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June 26, 2019 | The Atlantic: The Boomers Have Ruined Everything

Danielle Park

Portfolio Manager and President of Venable Park Investment Counsel ( Ms Park is a financial analyst, attorney, finance author and regular guest on North American media. She is also the author of the best-selling myth-busting book "Juggling Dynamite: An insider's wisdom on money management, markets and wealth that lasts," and a popular daily financial blog:

It is important for those of us over age 50 today to understand the socioeconomic tensions sweeping the developed world, because younger generations are increasingly aware of how status quo policies and decisions are harming them.

Present conditions and systems are unsustainable on many levels, so restructuring can and will happen; but it won’t be painless.  We will have to give on many levels in order to get meaningful collective improvement.

In this week’s The Boomers have ruined everything, the Atlantic explains some of the oppressive trends which have intensified as the baby boomers came into power and influence in business and politics over the last 30 years.  It also suggests some changes now needed.  Here is a taste:

If the problem is too many senseless rules, then the solution is obvious. Strict license standards can be repealed. Minimum lot sizes can be reduced. Building-height ceilings can be raised. Nonviolent prisoners can have their sentences commuted. Even thorny problems such as cost control in universities can be addressed through caps on non-instructional spending, while solutions for government debt and obligations are widely known, even if they are politically unpalatable.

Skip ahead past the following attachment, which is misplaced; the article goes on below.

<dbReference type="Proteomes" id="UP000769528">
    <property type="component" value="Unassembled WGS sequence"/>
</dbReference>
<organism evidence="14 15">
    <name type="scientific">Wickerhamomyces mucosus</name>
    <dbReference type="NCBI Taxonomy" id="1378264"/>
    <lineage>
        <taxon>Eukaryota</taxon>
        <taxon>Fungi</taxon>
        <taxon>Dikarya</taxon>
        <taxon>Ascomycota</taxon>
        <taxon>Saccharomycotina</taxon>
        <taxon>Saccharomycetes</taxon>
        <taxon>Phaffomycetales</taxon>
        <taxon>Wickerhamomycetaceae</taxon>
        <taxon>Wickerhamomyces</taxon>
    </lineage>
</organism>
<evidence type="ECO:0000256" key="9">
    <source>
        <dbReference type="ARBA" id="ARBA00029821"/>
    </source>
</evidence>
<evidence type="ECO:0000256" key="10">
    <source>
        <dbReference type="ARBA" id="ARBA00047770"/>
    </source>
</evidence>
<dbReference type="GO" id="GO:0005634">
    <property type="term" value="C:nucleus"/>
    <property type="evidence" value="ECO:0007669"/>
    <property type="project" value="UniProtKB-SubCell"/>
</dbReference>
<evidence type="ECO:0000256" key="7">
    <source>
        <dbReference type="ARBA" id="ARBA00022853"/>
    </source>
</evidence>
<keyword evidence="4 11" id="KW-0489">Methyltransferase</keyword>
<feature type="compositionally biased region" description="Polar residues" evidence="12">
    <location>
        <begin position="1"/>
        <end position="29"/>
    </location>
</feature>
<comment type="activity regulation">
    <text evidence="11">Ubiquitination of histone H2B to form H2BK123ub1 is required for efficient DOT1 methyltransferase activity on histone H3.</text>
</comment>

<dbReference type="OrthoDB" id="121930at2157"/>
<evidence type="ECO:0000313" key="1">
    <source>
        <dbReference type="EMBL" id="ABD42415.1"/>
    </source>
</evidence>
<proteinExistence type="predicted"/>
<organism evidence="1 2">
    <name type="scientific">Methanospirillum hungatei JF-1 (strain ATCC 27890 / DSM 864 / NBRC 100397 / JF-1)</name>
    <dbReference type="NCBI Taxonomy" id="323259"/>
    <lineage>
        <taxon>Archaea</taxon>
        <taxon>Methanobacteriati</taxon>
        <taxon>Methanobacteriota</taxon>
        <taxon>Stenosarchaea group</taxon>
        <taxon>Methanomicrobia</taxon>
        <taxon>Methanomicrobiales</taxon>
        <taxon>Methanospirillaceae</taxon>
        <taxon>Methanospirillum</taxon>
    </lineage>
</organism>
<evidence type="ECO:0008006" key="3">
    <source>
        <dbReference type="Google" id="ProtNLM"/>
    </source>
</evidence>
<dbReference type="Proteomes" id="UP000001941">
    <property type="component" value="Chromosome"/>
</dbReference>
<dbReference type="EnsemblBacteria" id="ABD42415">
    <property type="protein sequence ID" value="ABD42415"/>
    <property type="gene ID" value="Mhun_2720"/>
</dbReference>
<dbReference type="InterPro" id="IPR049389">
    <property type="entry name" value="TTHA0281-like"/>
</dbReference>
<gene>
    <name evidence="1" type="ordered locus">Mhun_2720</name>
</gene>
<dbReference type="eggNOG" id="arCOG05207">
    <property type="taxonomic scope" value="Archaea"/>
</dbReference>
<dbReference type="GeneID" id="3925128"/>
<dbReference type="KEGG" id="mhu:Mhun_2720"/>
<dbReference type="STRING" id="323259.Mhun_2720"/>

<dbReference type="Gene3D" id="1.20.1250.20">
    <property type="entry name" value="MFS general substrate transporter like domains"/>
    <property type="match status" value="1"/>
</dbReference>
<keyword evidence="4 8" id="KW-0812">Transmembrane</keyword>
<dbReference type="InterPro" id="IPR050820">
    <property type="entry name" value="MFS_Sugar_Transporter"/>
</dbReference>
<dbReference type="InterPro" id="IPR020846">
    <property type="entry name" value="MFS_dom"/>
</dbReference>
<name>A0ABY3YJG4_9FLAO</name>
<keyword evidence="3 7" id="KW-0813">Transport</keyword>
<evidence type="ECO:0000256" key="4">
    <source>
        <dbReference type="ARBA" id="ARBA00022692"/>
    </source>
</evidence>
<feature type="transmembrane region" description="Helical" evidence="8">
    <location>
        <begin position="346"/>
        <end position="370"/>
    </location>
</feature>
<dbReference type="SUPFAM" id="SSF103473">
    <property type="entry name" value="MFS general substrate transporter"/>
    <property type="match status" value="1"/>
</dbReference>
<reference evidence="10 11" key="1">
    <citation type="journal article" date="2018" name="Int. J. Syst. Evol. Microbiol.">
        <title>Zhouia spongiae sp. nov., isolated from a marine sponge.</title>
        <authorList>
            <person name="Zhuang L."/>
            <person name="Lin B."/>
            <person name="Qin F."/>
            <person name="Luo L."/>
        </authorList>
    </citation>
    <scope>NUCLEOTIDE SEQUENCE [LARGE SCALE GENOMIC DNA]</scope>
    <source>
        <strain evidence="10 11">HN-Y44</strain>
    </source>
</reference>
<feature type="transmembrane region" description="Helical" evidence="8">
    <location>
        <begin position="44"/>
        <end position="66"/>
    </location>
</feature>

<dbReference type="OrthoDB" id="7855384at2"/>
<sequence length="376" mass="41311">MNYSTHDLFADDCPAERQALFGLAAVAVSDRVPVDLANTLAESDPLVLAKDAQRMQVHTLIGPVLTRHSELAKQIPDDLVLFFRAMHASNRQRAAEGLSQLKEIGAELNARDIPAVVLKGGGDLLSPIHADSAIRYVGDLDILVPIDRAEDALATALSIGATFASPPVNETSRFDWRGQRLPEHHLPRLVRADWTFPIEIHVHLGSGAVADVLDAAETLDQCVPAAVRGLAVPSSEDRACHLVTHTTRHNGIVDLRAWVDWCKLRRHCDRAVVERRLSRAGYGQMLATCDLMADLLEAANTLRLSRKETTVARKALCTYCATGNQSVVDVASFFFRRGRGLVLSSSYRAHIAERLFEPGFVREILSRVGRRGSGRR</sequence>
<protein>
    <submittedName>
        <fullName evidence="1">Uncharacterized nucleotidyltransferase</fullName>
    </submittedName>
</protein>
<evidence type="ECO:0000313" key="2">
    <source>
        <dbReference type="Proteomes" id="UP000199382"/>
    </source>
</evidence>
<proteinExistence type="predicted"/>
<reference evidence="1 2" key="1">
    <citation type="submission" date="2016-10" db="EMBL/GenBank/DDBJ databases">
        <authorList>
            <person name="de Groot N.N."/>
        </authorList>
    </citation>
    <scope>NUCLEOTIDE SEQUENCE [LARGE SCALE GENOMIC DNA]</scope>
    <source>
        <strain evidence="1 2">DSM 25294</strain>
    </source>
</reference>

Reducing impossible-to-repay student debt is a weighty issue coming into federal elections in Canada and the US.  It is needed in order to get younger generations on the financial footing our economy and tax system requires; but it will be ineffective unless there is also a restructuring of education delivery systems to significantly lower costs.  More affordable on-line studies, more employer-paid education, as well as more companies investing in paid interns and apprenticeships, are all needed.

At the same time capping the amount that schools spend–on resort-like amenities, premises and management executives–is also critical.  The current cost-rich environment has only been possible thanks to easy debt policies enabled by lax banking regulators (central banks) and government underwriting.  In the process, schools end up harming the student customers they are meant to serve.

In this next phase, predatory business models –that weaken and take advantage of customers–are all up for reform.  We should all embrace the necessary evolution.

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June 26th, 2019

Posted In: Juggling Dynamite

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